Stack Overflow is a community of 4.7 million programmers, just like you, helping each other.

Join them; it only takes a minute:

Sign up
Join the Stack Overflow community to:
  1. Ask programming questions
  2. Answer and help your peers
  3. Get recognized for your expertise

I write a program with my class:

class COrder

    CList < CItem > m_oItem;

which suppose to have list od object of my other class:

class CItem

    int m_i;
    double m_d;
    CString m_o;

and compiler give me error like this in title. Any ideas why ? In program I use COrder in map:

CMap <CString, LPCTSTR, COrder, COrder> m_map


Add copy-constructor and assignment operator to your class COrder.

I add operator= to my class:

COrder& operator=( const COrder oNewOrder )
    m_oItem.AddTail( oNewOrder.m_oItem.GetTail() );
    return *this;

but what you mean by adding "copy-constructor" ? i found this but how to implement it in my code. i can't change CList class.

share|improve this question
You should reconsider your information-hiding as you have none... – bash.d Apr 2 '13 at 13:44
It's not my priority now, but ty. – papiozo Apr 3 '13 at 18:23
up vote 1 down vote accepted

Add copy-constructor and assignment operator to your class COrder. This makes the class copyable.

[If class is used in as Key then you need HashKey() and CompareElemenst() in that class]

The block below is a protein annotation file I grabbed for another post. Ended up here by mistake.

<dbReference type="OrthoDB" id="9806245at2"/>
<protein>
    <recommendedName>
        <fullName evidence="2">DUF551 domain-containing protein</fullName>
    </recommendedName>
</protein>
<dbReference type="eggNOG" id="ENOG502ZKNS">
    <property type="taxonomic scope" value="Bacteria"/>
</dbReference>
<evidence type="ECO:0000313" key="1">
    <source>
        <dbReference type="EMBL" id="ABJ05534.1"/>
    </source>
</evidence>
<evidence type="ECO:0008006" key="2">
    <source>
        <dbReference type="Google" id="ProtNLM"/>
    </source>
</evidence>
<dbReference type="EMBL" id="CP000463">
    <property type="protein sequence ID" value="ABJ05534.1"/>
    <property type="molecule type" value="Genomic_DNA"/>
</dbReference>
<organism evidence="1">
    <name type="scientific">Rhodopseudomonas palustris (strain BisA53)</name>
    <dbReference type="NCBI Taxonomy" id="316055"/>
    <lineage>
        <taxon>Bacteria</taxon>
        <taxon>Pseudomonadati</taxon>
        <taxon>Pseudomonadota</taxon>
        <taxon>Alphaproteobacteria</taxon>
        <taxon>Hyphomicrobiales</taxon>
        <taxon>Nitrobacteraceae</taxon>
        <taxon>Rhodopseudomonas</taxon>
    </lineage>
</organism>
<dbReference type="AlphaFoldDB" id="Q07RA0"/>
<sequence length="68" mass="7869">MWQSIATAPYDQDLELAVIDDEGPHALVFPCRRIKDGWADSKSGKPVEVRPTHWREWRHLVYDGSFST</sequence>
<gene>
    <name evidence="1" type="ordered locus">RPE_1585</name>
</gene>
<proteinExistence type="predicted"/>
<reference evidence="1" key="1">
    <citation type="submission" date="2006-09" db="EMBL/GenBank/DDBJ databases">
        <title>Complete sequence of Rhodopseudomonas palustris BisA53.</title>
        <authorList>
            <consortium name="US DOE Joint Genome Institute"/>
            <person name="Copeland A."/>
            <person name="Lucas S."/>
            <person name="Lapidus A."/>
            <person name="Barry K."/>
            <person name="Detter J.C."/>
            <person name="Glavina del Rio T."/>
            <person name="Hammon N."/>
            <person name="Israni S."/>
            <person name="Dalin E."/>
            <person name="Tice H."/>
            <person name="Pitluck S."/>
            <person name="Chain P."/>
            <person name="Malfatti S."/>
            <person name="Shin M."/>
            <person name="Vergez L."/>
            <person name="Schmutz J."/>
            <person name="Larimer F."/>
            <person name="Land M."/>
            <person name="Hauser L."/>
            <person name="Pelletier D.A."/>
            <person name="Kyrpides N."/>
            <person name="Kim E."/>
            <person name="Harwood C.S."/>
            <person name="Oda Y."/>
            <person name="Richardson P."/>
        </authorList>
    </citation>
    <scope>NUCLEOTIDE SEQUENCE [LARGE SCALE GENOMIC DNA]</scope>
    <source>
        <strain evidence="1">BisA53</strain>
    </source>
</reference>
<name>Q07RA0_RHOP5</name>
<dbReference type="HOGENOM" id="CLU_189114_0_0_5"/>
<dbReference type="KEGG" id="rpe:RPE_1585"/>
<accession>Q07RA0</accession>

Also note that STL containers are superior to MFC containers.

You get an error because CMap has default copy-ctor but CMap and CList is derived from CObject and CObject declares private copy constructor and operator=.

So, CMap doesn't offer a copy semantic "out of the box".

I would suggest you to use STL std::map container, which is designed in a way to implement copy semantic out-of-the-box.

What you don't have with STL out of the box is serialization only.

Note that std::map does not have the confusing ARG_KEY and ARG_VALUE templates. std::map just has the Key and Type template arguments (in its basic form).

Or else you can go by the pointer way as Ajay suggested by which you will just shut up the compiler.

share|improve this answer
Ty very much, can u answer my question above? – papiozo Apr 3 '13 at 18:22
Yes, you can't change CList class. But atleast you can derive one and make your own class derived from CList and then you can use the trick by adding those copy constructor and assignment overload to your class. – Vishwanath Kamath Apr 4 '13 at 5:54
Ok, I thought the same afterwards. So in my copy-constructor i should copy all elements of my list to my copied list (in a loop) ? – papiozo Apr 4 '13 at 12:37
Yes you will have to add code to copy the list by iterating the source list. – Vishwanath Kamath Apr 4 '13 at 13:16
Ty very much again! It's done and working :) – papiozo Apr 6 '13 at 9:43

The problem statement:

CList<CItem> m_oItem;

And the trigger statement (or some usage):

CMap <CString, LPCTSTR, COrder, COrder> m_map;

Why? Well, CMap would call copy constructor and/or assignment operator for COrder. You didn't provide any, but compiler provides them from your class (i.e. for COrder). This class contains a CList object, which is inherited from CObject. CObject doesn't provide (or better say: Prevents) copy-constructor or assignment operator.

As a result, the compiler raises the error. Unfortunately, the (bad) compiler doesn't give you back-trace of this error.

Best bets for as the solution:

  • CList < CItem* > m_oItem;
  • CList<CItem> *m_poItem;
  • Use or implement your own collection.
share|improve this answer
Ty very much! :) – papiozo Apr 3 '13 at 18:05

Your Answer


By posting your answer, you agree to the privacy policy and terms of service.

Not the answer you're looking for? Browse other questions tagged or ask your own question.